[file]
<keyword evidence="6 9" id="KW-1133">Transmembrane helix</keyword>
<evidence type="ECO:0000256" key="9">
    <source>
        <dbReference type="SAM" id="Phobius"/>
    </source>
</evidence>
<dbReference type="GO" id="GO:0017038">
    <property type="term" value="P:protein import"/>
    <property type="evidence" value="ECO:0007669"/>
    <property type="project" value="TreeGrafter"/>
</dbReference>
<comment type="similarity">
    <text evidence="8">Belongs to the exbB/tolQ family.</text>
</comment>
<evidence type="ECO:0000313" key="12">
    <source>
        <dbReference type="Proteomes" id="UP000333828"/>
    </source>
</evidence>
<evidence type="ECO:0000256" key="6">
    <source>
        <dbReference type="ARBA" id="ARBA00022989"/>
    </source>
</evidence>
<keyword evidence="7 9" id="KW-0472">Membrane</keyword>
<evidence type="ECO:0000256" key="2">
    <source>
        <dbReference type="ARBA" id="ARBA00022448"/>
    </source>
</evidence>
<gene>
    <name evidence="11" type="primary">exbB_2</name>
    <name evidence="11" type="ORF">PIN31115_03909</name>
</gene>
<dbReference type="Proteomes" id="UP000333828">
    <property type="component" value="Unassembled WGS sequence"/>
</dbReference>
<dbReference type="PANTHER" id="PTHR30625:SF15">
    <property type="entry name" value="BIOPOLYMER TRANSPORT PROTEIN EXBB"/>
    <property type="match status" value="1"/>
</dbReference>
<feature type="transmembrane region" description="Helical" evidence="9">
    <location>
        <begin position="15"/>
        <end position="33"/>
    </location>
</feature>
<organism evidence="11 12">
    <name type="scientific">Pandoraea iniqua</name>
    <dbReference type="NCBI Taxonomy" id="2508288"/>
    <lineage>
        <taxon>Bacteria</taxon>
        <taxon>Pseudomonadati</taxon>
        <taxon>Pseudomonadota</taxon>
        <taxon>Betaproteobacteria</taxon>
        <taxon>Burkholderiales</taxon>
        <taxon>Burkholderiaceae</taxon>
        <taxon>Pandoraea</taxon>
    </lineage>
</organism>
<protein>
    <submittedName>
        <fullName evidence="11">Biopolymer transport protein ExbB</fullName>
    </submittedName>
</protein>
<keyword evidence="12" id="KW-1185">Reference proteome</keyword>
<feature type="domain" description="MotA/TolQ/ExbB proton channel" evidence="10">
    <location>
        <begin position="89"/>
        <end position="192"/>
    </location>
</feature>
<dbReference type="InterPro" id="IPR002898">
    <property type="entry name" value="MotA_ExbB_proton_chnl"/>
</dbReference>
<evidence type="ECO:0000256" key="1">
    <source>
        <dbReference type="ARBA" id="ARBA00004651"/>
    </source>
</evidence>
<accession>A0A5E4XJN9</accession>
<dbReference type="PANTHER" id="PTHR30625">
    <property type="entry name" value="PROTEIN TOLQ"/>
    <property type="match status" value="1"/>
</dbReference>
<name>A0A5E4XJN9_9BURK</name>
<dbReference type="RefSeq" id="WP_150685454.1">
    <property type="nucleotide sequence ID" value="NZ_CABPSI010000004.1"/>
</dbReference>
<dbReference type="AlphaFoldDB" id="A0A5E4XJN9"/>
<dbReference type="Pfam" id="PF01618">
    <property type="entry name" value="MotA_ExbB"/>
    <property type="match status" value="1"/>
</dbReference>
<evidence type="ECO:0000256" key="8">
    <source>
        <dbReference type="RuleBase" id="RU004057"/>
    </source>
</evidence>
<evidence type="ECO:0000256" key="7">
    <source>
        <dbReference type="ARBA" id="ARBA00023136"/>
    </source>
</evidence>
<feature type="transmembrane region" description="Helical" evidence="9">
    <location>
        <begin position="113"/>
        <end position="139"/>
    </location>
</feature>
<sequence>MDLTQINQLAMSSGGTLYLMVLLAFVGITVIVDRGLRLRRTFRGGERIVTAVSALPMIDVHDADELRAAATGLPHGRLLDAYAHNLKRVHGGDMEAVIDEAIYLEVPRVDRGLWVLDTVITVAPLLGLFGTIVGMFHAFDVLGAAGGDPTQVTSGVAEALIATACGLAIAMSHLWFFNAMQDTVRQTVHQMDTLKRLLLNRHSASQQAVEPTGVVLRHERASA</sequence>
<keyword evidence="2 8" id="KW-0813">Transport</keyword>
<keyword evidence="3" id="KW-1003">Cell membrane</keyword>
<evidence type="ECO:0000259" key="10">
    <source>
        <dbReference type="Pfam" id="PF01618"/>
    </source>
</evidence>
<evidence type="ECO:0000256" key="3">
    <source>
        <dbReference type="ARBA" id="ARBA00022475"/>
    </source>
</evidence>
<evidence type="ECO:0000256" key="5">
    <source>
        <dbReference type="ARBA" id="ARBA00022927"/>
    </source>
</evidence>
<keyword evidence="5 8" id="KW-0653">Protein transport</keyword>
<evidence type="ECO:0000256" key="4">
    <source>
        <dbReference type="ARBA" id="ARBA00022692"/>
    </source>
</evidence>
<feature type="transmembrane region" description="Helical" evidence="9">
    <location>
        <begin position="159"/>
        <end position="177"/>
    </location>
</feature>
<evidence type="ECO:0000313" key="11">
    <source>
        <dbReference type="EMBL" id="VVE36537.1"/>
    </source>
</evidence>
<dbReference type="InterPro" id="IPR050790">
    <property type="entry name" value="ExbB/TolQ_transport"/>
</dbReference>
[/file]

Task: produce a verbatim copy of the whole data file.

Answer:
<keyword evidence="6 9" id="KW-1133">Transmembrane helix</keyword>
<evidence type="ECO:0000256" key="9">
    <source>
        <dbReference type="SAM" id="Phobius"/>
    </source>
</evidence>
<dbReference type="GO" id="GO:0017038">
    <property type="term" value="P:protein import"/>
    <property type="evidence" value="ECO:0007669"/>
    <property type="project" value="TreeGrafter"/>
</dbReference>
<comment type="similarity">
    <text evidence="8">Belongs to the exbB/tolQ family.</text>
</comment>
<evidence type="ECO:0000313" key="12">
    <source>
        <dbReference type="Proteomes" id="UP000333828"/>
    </source>
</evidence>
<evidence type="ECO:0000256" key="6">
    <source>
        <dbReference type="ARBA" id="ARBA00022989"/>
    </source>
</evidence>
<keyword evidence="7 9" id="KW-0472">Membrane</keyword>
<evidence type="ECO:0000256" key="2">
    <source>
        <dbReference type="ARBA" id="ARBA00022448"/>
    </source>
</evidence>
<gene>
    <name evidence="11" type="primary">exbB_2</name>
    <name evidence="11" type="ORF">PIN31115_03909</name>
</gene>
<dbReference type="Proteomes" id="UP000333828">
    <property type="component" value="Unassembled WGS sequence"/>
</dbReference>
<dbReference type="PANTHER" id="PTHR30625:SF15">
    <property type="entry name" value="BIOPOLYMER TRANSPORT PROTEIN EXBB"/>
    <property type="match status" value="1"/>
</dbReference>
<feature type="transmembrane region" description="Helical" evidence="9">
    <location>
        <begin position="15"/>
        <end position="33"/>
    </location>
</feature>
<organism evidence="11 12">
    <name type="scientific">Pandoraea iniqua</name>
    <dbReference type="NCBI Taxonomy" id="2508288"/>
    <lineage>
        <taxon>Bacteria</taxon>
        <taxon>Pseudomonadati</taxon>
        <taxon>Pseudomonadota</taxon>
        <taxon>Betaproteobacteria</taxon>
        <taxon>Burkholderiales</taxon>
        <taxon>Burkholderiaceae</taxon>
        <taxon>Pandoraea</taxon>
    </lineage>
</organism>
<protein>
    <submittedName>
        <fullName evidence="11">Biopolymer transport protein ExbB</fullName>
    </submittedName>
</protein>
<keyword evidence="12" id="KW-1185">Reference proteome</keyword>
<feature type="domain" description="MotA/TolQ/ExbB proton channel" evidence="10">
    <location>
        <begin position="89"/>
        <end position="192"/>
    </location>
</feature>
<dbReference type="InterPro" id="IPR002898">
    <property type="entry name" value="MotA_ExbB_proton_chnl"/>
</dbReference>
<evidence type="ECO:0000256" key="1">
    <source>
        <dbReference type="ARBA" id="ARBA00004651"/>
    </source>
</evidence>
<accession>A0A5E4XJN9</accession>
<dbReference type="PANTHER" id="PTHR30625">
    <property type="entry name" value="PROTEIN TOLQ"/>
    <property type="match status" value="1"/>
</dbReference>
<name>A0A5E4XJN9_9BURK</name>
<dbReference type="RefSeq" id="WP_150685454.1">
    <property type="nucleotide sequence ID" value="NZ_CABPSI010000004.1"/>
</dbReference>
<dbReference type="AlphaFoldDB" id="A0A5E4XJN9"/>
<dbReference type="Pfam" id="PF01618">
    <property type="entry name" value="MotA_ExbB"/>
    <property type="match status" value="1"/>
</dbReference>
<evidence type="ECO:0000256" key="8">
    <source>
        <dbReference type="RuleBase" id="RU004057"/>
    </source>
</evidence>
<evidence type="ECO:0000256" key="7">
    <source>
        <dbReference type="ARBA" id="ARBA00023136"/>
    </source>
</evidence>
<feature type="transmembrane region" description="Helical" evidence="9">
    <location>
        <begin position="113"/>
        <end position="139"/>
    </location>
</feature>
<sequence>MDLTQINQLAMSSGGTLYLMVLLAFVGITVIVDRGLRLRRTFRGGERIVTAVSALPMIDVHDADELRAAATGLPHGRLLDAYAHNLKRVHGGDMEAVIDEAIYLEVPRVDRGLWVLDTVITVAPLLGLFGTIVGMFHAFDVLGAAGGDPTQVTSGVAEALIATACGLAIAMSHLWFFNAMQDTVRQTVHQMDTLKRLLLNRHSASQQAVEPTGVVLRHERASA</sequence>
<keyword evidence="2 8" id="KW-0813">Transport</keyword>
<keyword evidence="3" id="KW-1003">Cell membrane</keyword>
<evidence type="ECO:0000259" key="10">
    <source>
        <dbReference type="Pfam" id="PF01618"/>
    </source>
</evidence>
<evidence type="ECO:0000256" key="3">
    <source>
        <dbReference type="ARBA" id="ARBA00022475"/>
    </source>
</evidence>
<evidence type="ECO:0000256" key="5">
    <source>
        <dbReference type="ARBA" id="ARBA00022927"/>
    </source>
</evidence>
<keyword evidence="5 8" id="KW-0653">Protein transport</keyword>
<evidence type="ECO:0000256" key="4">
    <source>
        <dbReference type="ARBA" id="ARBA00022692"/>
    </source>
</evidence>
<feature type="transmembrane region" description="Helical" evidence="9">
    <location>
        <begin position="159"/>
        <end position="177"/>
    </location>
</feature>
<evidence type="ECO:0000313" key="11">
    <source>
        <dbReference type="EMBL" id="VVE36537.1"/>
    </source>
</evidence>
<dbReference type="InterPro" id="IPR050790">
    <property type="entry name" value="ExbB/TolQ_transport"/>
</dbReference>